About: A professional graphic designer who is also illustrating a children’s book, "Wally & Koala".
When Todd’s friends need a Sharpie®, they don’t bother asking him if he has one. He’s learned his lesson about always having one in his pocket.
"I’ve ruined many loads of laundry in exchange for a constant volume of work. In other words, I’ve been painting and drawing my whole life."
Todd’s involvement in the professional world of illustration has only been since 2003. He attended art school for just a year at PNCA, but finally graduated with a BS in Graphic Design, which is what he does professionally.
"Which is great because it allows my work as a freelance illustrator to stay untainted by clients (most of the time)."
Todd claims that his biggest accomplishment thus far was when he recognized and defined his personal style. When he was younger, he always thought artistic worth was based on the ability to do photo-realistic rendering. Obviously, this isn’t the case.
"When I figured this out, my abilities and interest in my work took off."
Todd is in the process of illustrating a children’s book (Wally & Koala), an experience that has been really fun and rewarding for him.
"I like to jump around in the story and work out the scenes I really like, then go back and fill in the holes. This was a new challenge for me, as "cute" and "child appropriate" drawings are not my usual repertoire. What no blood spray?"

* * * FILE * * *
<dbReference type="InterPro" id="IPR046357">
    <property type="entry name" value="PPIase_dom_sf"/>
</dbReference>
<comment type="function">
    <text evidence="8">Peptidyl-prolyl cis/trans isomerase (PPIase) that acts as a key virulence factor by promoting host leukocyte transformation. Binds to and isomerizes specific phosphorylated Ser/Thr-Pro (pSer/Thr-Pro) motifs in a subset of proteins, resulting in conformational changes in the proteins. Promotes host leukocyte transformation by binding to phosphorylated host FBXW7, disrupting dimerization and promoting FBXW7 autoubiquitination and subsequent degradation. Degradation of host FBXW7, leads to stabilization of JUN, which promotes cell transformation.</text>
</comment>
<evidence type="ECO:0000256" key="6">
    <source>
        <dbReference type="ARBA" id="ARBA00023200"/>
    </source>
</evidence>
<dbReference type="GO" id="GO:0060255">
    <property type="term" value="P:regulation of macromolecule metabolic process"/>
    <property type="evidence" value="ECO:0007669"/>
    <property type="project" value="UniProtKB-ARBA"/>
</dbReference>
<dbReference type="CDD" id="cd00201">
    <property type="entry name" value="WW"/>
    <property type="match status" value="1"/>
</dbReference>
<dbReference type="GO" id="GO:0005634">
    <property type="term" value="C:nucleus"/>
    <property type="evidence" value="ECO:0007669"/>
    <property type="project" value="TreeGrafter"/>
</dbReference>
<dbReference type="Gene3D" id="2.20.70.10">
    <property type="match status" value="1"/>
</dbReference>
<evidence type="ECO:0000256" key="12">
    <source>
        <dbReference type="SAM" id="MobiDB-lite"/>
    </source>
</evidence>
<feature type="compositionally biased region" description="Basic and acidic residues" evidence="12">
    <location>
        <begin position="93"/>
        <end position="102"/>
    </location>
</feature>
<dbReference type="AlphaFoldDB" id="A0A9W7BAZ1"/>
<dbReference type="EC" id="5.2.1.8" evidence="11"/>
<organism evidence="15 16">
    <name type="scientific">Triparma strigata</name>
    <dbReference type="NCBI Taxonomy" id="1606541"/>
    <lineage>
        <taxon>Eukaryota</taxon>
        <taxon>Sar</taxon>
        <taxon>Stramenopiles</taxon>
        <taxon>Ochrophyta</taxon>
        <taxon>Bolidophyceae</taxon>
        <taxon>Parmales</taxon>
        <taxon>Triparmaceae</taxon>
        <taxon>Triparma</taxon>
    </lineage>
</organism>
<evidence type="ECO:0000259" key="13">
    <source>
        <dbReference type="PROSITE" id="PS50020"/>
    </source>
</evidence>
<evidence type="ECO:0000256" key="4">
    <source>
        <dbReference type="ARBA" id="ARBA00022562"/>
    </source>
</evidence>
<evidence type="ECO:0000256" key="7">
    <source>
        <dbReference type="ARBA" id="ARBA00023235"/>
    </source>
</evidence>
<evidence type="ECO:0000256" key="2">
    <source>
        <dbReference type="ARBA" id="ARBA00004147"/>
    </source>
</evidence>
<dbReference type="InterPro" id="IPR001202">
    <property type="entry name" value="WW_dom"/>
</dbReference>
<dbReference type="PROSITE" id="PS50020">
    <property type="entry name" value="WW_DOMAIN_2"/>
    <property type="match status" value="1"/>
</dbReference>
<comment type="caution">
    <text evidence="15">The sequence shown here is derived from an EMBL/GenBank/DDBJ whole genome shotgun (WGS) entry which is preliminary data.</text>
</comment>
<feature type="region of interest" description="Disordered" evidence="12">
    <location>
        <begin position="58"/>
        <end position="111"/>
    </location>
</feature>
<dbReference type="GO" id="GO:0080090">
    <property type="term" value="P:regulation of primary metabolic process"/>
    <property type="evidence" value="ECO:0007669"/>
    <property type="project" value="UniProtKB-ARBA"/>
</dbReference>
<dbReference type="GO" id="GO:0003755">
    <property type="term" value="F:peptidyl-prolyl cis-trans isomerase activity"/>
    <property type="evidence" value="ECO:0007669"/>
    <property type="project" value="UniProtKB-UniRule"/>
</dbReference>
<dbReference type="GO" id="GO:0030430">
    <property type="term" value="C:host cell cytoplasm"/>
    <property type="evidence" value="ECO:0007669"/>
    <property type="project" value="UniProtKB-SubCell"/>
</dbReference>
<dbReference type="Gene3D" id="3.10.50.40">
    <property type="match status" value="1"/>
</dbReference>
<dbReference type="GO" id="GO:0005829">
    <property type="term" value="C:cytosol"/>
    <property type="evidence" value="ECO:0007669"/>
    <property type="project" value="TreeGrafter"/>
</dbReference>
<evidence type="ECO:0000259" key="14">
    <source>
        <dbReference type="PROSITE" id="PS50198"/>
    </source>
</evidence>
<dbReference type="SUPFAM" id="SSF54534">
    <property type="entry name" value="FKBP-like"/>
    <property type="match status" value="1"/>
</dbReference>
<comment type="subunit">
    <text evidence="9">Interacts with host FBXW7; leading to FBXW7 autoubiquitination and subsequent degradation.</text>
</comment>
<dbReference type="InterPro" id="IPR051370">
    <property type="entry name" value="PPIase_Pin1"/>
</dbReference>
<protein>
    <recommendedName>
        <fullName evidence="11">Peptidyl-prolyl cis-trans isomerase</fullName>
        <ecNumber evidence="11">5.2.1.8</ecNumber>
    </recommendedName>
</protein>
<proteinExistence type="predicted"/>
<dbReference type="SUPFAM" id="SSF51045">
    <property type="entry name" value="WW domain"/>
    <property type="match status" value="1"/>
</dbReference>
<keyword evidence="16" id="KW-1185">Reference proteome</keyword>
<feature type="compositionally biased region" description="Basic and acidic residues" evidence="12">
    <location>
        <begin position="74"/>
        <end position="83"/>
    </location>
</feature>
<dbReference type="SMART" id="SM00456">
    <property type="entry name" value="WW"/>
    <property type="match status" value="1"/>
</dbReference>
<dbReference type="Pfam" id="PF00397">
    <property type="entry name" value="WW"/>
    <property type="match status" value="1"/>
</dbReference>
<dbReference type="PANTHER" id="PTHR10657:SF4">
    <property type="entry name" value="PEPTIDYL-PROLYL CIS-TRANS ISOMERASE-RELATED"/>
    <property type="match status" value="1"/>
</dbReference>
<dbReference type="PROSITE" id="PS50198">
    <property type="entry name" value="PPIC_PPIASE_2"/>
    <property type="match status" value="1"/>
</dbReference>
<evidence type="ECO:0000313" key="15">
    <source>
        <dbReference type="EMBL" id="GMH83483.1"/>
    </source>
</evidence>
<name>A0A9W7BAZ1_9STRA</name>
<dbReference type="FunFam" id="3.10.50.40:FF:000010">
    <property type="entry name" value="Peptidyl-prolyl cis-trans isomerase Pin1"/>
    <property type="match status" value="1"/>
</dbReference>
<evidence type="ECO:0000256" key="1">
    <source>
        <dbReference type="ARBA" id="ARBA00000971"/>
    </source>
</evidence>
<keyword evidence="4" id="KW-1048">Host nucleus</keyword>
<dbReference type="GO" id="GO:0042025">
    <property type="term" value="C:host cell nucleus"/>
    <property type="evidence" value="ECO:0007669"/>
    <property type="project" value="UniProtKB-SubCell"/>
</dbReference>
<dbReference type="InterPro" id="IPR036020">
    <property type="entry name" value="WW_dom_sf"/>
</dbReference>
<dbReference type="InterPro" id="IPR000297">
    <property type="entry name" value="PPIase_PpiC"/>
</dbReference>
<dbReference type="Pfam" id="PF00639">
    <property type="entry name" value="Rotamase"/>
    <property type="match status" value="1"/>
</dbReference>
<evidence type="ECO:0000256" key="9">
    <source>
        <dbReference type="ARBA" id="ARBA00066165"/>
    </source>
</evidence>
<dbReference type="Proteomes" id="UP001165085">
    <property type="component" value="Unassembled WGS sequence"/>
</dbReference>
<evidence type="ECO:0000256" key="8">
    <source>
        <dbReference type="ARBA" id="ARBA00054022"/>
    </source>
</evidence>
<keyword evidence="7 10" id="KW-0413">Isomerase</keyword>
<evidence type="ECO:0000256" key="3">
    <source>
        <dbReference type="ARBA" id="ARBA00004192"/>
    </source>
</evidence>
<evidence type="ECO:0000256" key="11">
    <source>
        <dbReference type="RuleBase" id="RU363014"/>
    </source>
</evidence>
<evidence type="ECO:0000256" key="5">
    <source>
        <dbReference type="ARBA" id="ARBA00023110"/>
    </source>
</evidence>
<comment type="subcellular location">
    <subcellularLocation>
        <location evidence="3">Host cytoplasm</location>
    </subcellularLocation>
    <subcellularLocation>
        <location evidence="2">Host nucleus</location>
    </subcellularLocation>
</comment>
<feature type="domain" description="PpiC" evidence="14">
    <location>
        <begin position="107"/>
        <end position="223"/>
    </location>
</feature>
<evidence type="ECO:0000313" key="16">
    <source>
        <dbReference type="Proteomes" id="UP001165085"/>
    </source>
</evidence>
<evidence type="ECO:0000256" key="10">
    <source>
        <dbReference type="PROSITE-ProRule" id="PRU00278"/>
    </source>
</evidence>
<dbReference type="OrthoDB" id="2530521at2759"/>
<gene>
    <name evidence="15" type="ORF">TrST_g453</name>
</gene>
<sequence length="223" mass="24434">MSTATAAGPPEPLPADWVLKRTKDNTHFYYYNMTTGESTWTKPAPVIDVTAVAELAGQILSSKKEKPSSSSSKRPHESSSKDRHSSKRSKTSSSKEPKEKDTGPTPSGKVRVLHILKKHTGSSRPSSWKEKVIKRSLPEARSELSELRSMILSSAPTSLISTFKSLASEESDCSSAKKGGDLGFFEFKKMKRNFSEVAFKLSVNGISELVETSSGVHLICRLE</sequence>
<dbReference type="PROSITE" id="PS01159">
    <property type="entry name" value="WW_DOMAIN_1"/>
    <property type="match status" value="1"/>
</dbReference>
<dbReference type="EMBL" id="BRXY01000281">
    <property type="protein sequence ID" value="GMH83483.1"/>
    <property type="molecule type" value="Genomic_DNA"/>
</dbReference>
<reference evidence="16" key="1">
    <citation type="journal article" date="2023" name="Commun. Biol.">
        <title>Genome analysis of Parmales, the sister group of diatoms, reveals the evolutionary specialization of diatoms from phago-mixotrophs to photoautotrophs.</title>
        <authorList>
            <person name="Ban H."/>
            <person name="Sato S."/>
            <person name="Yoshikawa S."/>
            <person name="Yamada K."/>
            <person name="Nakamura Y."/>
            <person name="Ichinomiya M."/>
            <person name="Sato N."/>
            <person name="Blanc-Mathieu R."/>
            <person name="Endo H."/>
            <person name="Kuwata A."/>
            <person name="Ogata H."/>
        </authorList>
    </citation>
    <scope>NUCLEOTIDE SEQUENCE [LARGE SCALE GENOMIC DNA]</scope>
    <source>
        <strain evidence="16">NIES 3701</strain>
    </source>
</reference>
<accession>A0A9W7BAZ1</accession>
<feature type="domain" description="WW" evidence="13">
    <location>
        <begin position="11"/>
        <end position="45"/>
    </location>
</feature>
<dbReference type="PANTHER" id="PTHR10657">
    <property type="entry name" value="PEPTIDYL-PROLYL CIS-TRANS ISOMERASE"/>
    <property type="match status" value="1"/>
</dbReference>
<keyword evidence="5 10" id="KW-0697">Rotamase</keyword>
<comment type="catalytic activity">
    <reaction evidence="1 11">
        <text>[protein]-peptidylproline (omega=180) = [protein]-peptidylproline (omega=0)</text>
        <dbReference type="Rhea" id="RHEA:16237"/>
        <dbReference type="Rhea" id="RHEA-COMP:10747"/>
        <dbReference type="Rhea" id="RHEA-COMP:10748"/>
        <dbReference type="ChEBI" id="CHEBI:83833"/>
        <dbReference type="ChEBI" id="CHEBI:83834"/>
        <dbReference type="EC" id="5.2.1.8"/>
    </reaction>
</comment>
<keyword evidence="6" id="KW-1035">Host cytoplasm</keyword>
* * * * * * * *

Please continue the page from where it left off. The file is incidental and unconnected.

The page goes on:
His experience with a WACOM tablet started in 2003. However, it wasn’t until about a month ago that he fully came to appreciate the Power of the Pens.
The saying," April showers bring May flowers" is one that fits most of the country’s seasonal patterns, but here in Oregon we like to linger and hold onto the dark rainy season for as long as possible. So I decided to do a piece that had a splashy/rainy theme instead of flowers for our month of May. Also I had done a series of drawings which featured an old sea captain who had on these great boots that I wanted to do a detail of.
Previously I had mentioned that my most significant accomplishment as an illustrator was identifying my personal style, which is a loose quick set of curves and arches that loop back on themselves. This curving form only comes out when I sketch on paper, so that’s where I start. Far away from the computer. Whew. I like to have my sketchbook with me and pull it out immediately when I feel some inspiration. So with a rough outline of the concept and it’s forms, I go back into the sketch and add clean heavier lines where I felt like they need to be, but making sure to leave and emphasize the construction lines of the underlaying sketch. Once I feel like the drawing has enough line work done, I will scan the drawing and open it in Illustrator (I place it as the top layer and set the blending mode to Multiply). Next I would normally choose a color palette, but since this was a continuation from another series, I already set one up. Here’s where the Wacom pen comes in! Using the line work of the sketch as guides, I use the pen tool to draw "fills" adding color and depth under the outlines of the sketch. Throughout the rendering process I like to see if the colored fills are making sense visually, so I will continually hide and reveal the top layer sketch. Once the fills are done I am left with a evenly colored piece that was obviously done on screen. BUT! The original hand done line qualities of the sketch are preserved and built off of.